Theatre Erindale is in the midst of a new chapter. On May 2, 2016, David Matheson, a well-educated actor, teacher, and director, took over as artistic director of Theatre Erindale and Sheridan coordinator of the theatre and drama studies program. Entering his fifth year of teaching at Sheridan College, Matheson is looking forward to his new roles at UTM, which involve working closely with faculty and students of the TDS program. In anticipation for the theatre’s new season, Matheson discusses Shakespeare, gender-bending, goals for UTM, sexism in the industry, and his relationship with the TDS students.
The Medium: Theatre Erindale’s 2016/2017 season was released not long ago. Is there any production you’ve been working closely with or one you’re particularly looking forward to?
David Matheson: Well, there’s Hamlet. What I’m doing differently with this production is making it a gender-bending Hamlet. We’re taking a lot of roles, like Hamlet, and casting a woman one night and a man the next. Every night the actors will be playing either a main role or a chorus part. Each night will be a different experience because there will be different actors, different genders, and different relationships on stage. One night, it will be a lesbian Hamlet and then the next night, it won’t be.
TM: You directed a very successful production of Macbeth in 2013. Do you think Hamlet will achieve a similar success?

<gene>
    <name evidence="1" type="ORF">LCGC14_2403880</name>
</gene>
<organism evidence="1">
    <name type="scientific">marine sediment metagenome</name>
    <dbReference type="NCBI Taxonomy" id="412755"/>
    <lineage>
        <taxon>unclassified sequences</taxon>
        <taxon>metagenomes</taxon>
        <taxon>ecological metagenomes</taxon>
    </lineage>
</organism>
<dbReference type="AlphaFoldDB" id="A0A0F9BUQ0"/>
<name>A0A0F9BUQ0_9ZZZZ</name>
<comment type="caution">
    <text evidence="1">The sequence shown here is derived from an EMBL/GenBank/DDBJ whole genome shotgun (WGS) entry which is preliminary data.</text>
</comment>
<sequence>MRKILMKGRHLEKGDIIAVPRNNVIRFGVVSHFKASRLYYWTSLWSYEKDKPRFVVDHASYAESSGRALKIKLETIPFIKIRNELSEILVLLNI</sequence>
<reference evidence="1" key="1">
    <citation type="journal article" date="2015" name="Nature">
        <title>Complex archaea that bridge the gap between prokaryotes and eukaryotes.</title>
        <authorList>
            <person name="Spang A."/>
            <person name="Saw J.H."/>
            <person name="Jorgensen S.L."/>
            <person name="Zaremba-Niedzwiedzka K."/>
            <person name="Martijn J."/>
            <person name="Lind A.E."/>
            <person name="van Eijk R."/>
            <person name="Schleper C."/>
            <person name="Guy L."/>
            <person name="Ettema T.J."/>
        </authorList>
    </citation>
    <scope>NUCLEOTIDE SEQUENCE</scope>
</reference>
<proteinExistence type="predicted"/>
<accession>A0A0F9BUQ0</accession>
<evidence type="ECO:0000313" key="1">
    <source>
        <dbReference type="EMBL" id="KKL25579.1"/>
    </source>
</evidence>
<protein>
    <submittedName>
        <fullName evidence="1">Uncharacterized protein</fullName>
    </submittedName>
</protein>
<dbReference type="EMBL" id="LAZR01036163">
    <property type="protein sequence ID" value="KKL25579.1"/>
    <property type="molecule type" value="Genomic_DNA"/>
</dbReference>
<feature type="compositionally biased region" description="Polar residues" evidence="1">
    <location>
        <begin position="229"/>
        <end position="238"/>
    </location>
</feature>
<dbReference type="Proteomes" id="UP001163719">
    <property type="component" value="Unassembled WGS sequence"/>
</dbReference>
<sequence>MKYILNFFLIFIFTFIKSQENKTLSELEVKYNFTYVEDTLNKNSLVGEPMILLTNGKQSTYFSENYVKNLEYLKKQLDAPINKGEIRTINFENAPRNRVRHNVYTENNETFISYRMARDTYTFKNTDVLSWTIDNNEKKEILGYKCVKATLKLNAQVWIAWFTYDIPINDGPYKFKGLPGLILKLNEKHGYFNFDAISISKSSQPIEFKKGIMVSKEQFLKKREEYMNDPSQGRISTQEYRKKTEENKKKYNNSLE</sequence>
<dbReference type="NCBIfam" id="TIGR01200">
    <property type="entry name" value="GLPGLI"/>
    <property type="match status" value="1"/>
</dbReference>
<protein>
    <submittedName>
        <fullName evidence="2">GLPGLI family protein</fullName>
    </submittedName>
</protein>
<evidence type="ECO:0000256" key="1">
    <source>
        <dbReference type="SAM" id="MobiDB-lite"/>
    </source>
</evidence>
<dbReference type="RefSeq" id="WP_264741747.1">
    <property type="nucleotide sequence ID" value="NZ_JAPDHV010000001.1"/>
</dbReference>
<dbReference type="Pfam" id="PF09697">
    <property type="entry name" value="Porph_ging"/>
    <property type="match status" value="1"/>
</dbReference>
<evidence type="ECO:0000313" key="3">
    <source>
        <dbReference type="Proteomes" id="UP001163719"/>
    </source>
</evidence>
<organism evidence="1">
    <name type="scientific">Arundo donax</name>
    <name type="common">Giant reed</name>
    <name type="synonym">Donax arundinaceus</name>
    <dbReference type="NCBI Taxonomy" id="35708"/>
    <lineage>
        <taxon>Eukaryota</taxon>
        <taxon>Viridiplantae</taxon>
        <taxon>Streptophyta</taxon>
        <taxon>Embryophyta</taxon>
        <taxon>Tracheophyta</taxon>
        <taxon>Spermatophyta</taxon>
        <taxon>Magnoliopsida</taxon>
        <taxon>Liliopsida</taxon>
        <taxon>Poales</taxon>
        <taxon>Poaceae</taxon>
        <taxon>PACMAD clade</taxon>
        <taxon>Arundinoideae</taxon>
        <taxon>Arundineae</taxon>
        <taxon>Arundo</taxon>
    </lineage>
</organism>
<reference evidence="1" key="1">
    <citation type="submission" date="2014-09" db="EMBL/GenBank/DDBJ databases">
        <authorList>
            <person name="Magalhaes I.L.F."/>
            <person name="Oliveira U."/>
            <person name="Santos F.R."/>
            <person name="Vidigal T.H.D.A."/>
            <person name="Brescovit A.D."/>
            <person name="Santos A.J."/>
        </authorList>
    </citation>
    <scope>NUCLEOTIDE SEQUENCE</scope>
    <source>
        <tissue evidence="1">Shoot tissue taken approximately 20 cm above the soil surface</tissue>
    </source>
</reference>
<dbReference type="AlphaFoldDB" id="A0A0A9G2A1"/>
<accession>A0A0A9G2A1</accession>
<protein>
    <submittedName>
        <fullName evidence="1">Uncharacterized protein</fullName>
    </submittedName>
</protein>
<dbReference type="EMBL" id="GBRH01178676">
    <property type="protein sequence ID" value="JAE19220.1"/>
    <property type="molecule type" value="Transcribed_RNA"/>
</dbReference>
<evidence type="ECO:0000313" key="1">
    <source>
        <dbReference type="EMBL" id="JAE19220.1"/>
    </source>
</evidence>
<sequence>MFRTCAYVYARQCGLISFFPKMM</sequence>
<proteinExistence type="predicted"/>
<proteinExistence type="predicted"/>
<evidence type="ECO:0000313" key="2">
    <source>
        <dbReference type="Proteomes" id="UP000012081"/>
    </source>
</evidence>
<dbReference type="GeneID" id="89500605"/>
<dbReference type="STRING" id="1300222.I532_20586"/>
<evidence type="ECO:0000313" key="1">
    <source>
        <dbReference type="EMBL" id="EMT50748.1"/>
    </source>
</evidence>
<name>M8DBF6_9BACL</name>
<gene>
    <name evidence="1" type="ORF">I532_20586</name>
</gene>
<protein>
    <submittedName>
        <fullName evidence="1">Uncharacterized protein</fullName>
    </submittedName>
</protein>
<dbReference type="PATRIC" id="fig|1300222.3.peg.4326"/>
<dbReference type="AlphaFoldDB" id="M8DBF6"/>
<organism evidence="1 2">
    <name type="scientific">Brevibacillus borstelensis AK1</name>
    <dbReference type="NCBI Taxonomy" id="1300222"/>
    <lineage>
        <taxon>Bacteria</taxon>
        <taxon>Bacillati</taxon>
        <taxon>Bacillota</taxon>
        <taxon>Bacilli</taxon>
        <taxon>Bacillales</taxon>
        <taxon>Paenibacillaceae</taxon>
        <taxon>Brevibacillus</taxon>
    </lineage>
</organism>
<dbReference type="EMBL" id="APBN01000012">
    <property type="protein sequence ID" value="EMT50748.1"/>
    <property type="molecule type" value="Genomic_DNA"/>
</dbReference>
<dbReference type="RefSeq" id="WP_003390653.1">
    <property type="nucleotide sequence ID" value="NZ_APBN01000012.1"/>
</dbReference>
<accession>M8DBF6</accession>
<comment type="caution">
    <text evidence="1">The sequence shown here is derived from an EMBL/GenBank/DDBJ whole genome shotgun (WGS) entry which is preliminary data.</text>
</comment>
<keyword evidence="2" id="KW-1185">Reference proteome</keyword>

DM: People love Shakespeare here. It’s always going to be on the menu for us because it’s perfect for university. With the big plays—we did Comedy of Errors and Pericles last year —there’s a lot of interest. They always sell out. Everyone always wants to see them because they meld the artistic and the academic. So yeah, it’ll hopefully be a hit. Get your tickets now.
TM: You’ve directed quite a few successful plays, such as Occupy Verona (2015) and Macbeth (2013). Do you feel that these successes have humbled you?
DM: There’s no perfect version of anything. There’s always room to improve. There’s always something else to think about, especially with Shakespeare. It’s such a deep well that there’s no getting to the bottom of it. I never have. Dealing with Shakespeare, even though I take a strong hand with it, I’m always humbled by his work.
TM: I read that you’re also the artistic director at Wordsmyth Theatre. Can you elaborate more on that role?